It appears that we are being held prisoner as one of the cognoscenti in the Bible Belt, where we fine the probably best center in Sean May (UNC). At 6-9, 260 pounds, May plays a bit out of position in the middle but that hasn't stopped him from abusing the competition in the paint. Last season he averaged a near double-double (15.2 ppg, 9.8 rpg), while leading the ACC in rebounding. His parents can start planning on that new home once he graduates and inks a contract with some NBA team while the local Bentley dealer is certainly able to place him on the mailing list.

Wayne Simien
Wayne Simien of Kansas is a standout power forward.
The man that excels at power forward (I seem to recall when they were just forwards) is Wayne Simien (Kansas) so make that a vote for Dorothy and Toto. He is a sure-fire NBA player, speaking of homes and cars, with a developing physical stature that is already impressive (6-9, 255). Not only will he elevate to the next level in the ranks of the pros but he actually has game to go with the strength and stamina. Last season this Kansas power forward averaged a near double-double (17.8 ppg, 9.3 rpg), while shooting over 50 percent from the floor (.532). Power and proficiency. Sounds good to me.

Jim Boeheim has given Gerry McNamara up at Syracuse a green light to shoot, and with good reason. Although he shot just .385 from the floor last year, more than half of his shots are taken from behind the arc . He shot .389 from three-point range as a sophomore and averaged 17.2 ppg last season. The impression from this corner is that he can take over a game when he is shooting well...and that is most of the time, making him my choice for best shooting guard in the country. They are not in the same backcourt, but the standout point guard has to be Chris Paul (Wake Forest), a big time scorer and ball-handler, Paul took over the role of the ACC's top point guard last season while still a freshman. His ability to run the offense in Winston-Salem makes the Demon Deacons a real threat to win the national title. he averaged 14.8 points and 5.9 assists per game last season, while showing great range when stepping back behind the arc (46.5 percent from three-point range).

Those are the veterans of college basketball. The newcomers to watch, if you haven't already been doing that, are Marvin Williams at North Carolina (where else?!?!?) and he could be the nation's top incoming freshman. At 6-9, 225 pounds, he already has people drooling over his natural talents, a potential and potency that might enable him to break into what was already considered to be the best starting five in the country this year. He is adding another body on the boards right away, but may need time to find his niche offensively with as talented team as they have at Chapel Hill right now. The McDonald's All-American averaged 28.7 points, 15.5 rebounds, 5.0 blocks and 5.0 assists as a HS senior.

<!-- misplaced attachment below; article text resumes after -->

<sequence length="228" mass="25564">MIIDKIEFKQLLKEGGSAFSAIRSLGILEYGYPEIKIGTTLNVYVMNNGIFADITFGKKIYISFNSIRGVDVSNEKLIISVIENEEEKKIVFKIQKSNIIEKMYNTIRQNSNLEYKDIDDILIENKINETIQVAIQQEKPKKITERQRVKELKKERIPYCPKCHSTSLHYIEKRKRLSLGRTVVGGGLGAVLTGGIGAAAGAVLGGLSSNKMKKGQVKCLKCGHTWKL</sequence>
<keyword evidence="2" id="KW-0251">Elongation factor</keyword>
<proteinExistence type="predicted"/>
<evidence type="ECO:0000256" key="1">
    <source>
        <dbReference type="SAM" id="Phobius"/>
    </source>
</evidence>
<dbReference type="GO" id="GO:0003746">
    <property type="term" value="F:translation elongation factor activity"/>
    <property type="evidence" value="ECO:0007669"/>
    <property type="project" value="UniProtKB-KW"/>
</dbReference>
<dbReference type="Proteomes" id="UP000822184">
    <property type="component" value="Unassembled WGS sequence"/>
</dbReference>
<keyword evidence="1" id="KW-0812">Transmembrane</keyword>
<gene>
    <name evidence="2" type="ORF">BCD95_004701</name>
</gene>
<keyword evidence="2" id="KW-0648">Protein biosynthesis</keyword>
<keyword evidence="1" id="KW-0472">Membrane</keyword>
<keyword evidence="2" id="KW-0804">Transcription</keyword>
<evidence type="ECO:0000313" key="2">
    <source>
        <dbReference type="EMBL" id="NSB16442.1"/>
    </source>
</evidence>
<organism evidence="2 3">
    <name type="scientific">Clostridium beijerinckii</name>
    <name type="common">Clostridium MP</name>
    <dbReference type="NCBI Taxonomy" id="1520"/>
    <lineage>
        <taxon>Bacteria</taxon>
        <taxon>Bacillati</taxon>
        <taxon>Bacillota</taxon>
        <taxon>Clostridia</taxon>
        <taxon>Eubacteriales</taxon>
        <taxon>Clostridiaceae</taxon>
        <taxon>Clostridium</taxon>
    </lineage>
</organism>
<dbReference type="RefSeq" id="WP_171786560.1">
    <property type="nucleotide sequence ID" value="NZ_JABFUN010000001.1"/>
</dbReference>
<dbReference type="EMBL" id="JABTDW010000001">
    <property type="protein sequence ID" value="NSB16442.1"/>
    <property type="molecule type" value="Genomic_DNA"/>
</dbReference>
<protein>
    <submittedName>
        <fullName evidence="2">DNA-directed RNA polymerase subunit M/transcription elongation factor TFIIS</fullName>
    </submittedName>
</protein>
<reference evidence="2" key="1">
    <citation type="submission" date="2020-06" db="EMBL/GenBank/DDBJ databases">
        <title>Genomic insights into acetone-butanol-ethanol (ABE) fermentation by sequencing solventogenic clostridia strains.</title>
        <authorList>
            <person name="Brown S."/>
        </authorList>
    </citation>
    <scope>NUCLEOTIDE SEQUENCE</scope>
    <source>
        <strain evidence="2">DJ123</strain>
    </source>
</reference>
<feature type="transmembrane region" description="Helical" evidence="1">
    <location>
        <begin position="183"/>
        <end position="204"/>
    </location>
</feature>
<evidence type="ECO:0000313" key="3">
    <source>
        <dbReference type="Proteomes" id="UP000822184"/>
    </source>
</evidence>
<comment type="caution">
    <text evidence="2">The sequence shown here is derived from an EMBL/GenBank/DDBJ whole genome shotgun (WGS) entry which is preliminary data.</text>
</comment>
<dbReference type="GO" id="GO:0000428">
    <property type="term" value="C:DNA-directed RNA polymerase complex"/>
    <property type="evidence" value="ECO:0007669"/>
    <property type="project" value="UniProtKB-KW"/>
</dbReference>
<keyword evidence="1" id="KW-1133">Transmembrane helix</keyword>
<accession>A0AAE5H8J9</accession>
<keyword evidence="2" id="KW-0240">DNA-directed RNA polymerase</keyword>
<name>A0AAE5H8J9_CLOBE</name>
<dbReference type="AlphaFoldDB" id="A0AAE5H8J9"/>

The rich just get richer, as Rudy Gay (6-9, 215) makes his way to Storrs this year to join UConn, the defending national champs. Nothing like television and a title to attract attention. With a frontline that is in solid shape, Jim Calhoun will be able to shelter Gay from having to shoulder too much of the scoring burden this season. However, as one of last year's top high school prospects, Gay may be up to the task after averaging 21.2 points, 9.2 rebounds and 3.7 blocks per game on his way to college.

Randolph Morris (Kentucky) is another McDonald's All-American center who will provide immediate help in the middle for Tubby Smith's Wildcats. Morris (6-11, 250) is a rebounding demon who averaged 16 boards a game last year in high school, not to mention 4.5 blocks.

The final category to address are those who decided that greener pastures, a new campus, coaching that focused on their particular talents and a team that needed what they had to offer meant transferring without losing a stroke, or a shot. Guard Patrick Sparks did not travel far, just from Western Kentucky, where they used to shoot crossing the mid-court line, to Kentucky. He is a fearless and selfless player who thrived at Western Kentucky at the point, averaging 13.3 points and 5.9 assists as a sophomore with the Hilltoppers. Interestingly enough, he was offered a chance to walk on at Kentucky three years ago, but opted for the scholarship at WKU. With a suitable smile on his face, Tubby Smith now gets a top-rated point guard to run his offense.

Forward Ed Nelson has gone from Georgia Tech to UConn, opting to trade in his golf and t-shirts for fur lined parkers with hoods and Timberlands. He was named the ACC Freshman of the Year a couple of seasons ago but decided to leave Georgia Tech and join the Huskies with those credentials in his bag. As a huge presence in the paint, Nelson will become a integral part of the rotation along the frontline for the defending national champions.

Guard Tony Bethel went from Georgetown to NC State where the Wolfpack are led by Hodge, the man that most of he competition this year will concentrate upon, which might allow Bethel (a former double-digit scoring threat with Georgetown with 10.5 ppg) to be a key contributor sharing time at the point with a talented youngster, Engin Atsur.

Finally, forward Dennis Latimore went from Arizona to Notre Dame because he was getting splinters in his butt due to the outstanding talent that already suits up in Tucson every game. Consequently, Latimore failed to get on the floor very often at Arizona. That won't happen in South Bend where the Irish lost some depth up front from last season, allowing Latimore to do more than Excedrin and bring instant relief. The former Wildcat (6-8, 253) - quick, name every college in the nation whose nickname is Wildcats - will join Torin Francis (6-11, 252) and Jordan Cornette (6-9, 236) to make up one of the top frontcourts in the Big East.

Now, filled with all this seemingly Encyclopedic knowledge, what do you do next? Not sure right now. Consider this your MapQuest version of college basketball. Getting to the final destination is up to you. You expected more? You gotta be kidding!